Does Alcohol Affect Your Risk of Cancer?

In our society, alcohol has taken center stage in so many of our social activities. Occasional alcohol consumption is relatively harmless. However, if you've been imbibing frequently, you may be putting yourself at higher risk for developing cancer.

How Does Alcohol Affect Your Risk for Cancer?

Researchers suspect alcohol increases cancer risk in several ways—the actual risks vary by type of cancer. Alcohol enhances the ability of carcinogenic substances to invade cells where they damage DNA and promote cancer development. Excessive consumption depletes your body's supply of folate, an important B vitamin essential for DNA replication and repair. Furthermore, smoking intensifies the negative effects of alcohol.

Women are at particular risk for developing breast cancer. Studies have identified a link between alcohol and the most common type of breast cancer—hormone-positive tumors. Drinking one to two alcoholic drinks per day increases a woman's risk for hormone-positive cancers by 32 percent; with three or more drinks, the risk increases to 51 percent.

Heavy drinkers are six times more likely to develop oral cancers. Seventy-five to 80 percent of oral cancers, which include the mouth, pharynx, larynx and esophagus, are caused by direct exposure to alcohol. Drinking five or more alcoholic beverages per day also alters the liver's ability to metabolize carcinogens and can cause liver cancer. There is also inconclusive evidence that alcohol is also implicated in colorectal cancer.

How Much is Too Much?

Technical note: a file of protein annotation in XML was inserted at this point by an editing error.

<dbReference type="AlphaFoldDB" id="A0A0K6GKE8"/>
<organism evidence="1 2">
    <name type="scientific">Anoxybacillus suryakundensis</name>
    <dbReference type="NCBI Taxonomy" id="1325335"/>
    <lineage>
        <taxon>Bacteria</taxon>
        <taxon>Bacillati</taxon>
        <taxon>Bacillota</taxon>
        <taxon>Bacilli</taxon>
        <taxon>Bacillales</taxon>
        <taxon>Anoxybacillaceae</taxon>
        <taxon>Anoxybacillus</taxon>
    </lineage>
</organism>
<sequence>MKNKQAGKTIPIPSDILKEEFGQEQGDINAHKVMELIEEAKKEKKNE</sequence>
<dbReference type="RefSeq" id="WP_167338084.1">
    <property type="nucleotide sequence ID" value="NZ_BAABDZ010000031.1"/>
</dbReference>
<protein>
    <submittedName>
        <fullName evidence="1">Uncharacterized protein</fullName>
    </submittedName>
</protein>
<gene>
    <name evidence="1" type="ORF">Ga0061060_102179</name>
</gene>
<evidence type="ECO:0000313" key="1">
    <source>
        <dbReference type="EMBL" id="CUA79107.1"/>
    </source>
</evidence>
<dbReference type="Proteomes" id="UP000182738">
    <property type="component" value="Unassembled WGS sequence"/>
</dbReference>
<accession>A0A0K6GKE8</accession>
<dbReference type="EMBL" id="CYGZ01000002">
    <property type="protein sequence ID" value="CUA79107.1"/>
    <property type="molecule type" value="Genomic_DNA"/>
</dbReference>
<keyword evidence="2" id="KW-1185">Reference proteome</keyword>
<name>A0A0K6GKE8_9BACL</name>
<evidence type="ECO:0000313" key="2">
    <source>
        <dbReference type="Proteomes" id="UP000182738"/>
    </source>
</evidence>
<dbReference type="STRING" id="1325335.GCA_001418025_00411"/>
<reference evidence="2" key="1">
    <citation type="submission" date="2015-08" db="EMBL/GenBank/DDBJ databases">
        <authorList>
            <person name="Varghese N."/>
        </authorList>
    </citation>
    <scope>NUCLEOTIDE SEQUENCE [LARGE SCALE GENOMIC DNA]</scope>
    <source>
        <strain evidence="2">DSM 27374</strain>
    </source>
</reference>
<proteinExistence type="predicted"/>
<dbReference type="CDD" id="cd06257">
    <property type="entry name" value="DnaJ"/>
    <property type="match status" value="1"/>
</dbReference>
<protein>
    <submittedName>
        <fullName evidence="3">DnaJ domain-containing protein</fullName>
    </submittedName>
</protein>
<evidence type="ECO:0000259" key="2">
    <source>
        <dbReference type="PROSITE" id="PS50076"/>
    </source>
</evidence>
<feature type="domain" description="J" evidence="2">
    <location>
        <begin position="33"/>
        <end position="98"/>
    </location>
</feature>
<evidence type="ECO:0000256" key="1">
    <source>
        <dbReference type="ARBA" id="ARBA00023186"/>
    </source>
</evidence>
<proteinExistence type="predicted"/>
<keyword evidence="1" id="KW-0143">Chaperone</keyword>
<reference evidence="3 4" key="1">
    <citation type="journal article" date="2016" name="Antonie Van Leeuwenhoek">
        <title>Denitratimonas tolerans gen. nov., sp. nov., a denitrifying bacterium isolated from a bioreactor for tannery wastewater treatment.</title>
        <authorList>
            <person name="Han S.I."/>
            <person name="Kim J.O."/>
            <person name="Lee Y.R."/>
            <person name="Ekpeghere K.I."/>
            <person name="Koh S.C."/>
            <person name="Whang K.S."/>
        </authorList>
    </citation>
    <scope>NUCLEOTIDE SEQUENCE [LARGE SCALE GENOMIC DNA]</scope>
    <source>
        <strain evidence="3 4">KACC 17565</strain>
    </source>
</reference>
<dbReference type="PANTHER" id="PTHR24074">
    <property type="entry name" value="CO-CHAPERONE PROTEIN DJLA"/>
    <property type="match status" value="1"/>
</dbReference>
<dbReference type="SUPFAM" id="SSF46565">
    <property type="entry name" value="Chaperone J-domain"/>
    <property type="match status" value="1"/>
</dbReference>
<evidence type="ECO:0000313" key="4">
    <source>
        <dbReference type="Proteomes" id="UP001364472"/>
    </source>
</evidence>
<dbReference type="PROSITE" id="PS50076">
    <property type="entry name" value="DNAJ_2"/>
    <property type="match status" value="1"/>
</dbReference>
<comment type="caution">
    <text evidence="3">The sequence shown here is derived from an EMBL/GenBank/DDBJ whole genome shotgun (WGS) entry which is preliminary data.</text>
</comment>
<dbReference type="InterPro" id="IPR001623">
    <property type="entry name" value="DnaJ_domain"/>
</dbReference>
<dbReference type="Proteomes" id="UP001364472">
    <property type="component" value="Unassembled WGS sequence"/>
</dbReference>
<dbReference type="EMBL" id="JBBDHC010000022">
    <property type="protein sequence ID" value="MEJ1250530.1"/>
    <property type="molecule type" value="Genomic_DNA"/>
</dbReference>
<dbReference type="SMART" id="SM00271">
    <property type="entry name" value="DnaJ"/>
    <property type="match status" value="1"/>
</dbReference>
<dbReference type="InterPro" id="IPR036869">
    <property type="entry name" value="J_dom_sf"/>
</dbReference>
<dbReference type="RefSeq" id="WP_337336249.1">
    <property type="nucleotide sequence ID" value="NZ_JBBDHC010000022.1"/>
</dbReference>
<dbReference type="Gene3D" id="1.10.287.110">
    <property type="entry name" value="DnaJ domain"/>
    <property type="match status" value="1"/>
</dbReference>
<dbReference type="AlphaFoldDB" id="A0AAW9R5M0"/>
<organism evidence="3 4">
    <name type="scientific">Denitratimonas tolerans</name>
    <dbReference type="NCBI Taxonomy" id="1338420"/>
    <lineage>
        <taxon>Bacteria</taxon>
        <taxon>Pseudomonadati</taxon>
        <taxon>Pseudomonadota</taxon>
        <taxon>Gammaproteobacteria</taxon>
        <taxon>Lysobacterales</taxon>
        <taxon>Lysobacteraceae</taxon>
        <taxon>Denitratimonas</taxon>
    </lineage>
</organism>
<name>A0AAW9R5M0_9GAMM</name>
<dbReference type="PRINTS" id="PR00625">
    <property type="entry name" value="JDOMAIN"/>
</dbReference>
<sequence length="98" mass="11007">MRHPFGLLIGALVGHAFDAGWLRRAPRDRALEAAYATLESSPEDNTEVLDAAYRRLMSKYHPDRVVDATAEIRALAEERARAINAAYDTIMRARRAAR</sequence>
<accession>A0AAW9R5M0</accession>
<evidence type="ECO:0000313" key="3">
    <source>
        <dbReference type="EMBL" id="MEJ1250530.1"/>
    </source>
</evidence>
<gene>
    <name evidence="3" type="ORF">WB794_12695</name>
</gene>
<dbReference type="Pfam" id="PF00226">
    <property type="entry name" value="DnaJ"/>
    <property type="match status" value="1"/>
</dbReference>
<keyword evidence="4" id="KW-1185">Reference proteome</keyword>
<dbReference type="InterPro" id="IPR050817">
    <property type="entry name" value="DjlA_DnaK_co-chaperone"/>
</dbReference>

In studies of the health effects of alcohol, one serving is defined as five ounces of wine, 12 ounces of beer and 1.5 ounces of 80-proof alcohol. However, most single servings in restaurants run much larger, so one drink may really be the equivalent of two.

Experts suggest women limit their daily intake to one drink and men should not exceed two. Try not to drink every day. To minimize the amount of alcohol you drink in social settings, order small serving sizes, alternate between alcoholic and non-alcoholic drinks, drink low-alcoholic beverages or dilute your drink.

But What About Red Wine?

You've probably heard that red wine is actually good for you. It's true that a modest amount of red wine may protect your heart, but this is mostly for people who are at risk for heart disease.

Red wine contains polyphenols, which have antioxidants with cancer protection properties. In studies with lab animals, resveratrol (also an antioxidant) inhibits cancer, reduces inflammation, and reduces the release of a protein that promotes cancer growth. It does appear that red wine may provide some protection from cancer. In another study, one glass per day reduced men's risk of prostate cancer by 50 percent. However, it's the non-alcoholic component of red wine seem to be associated with these benefits.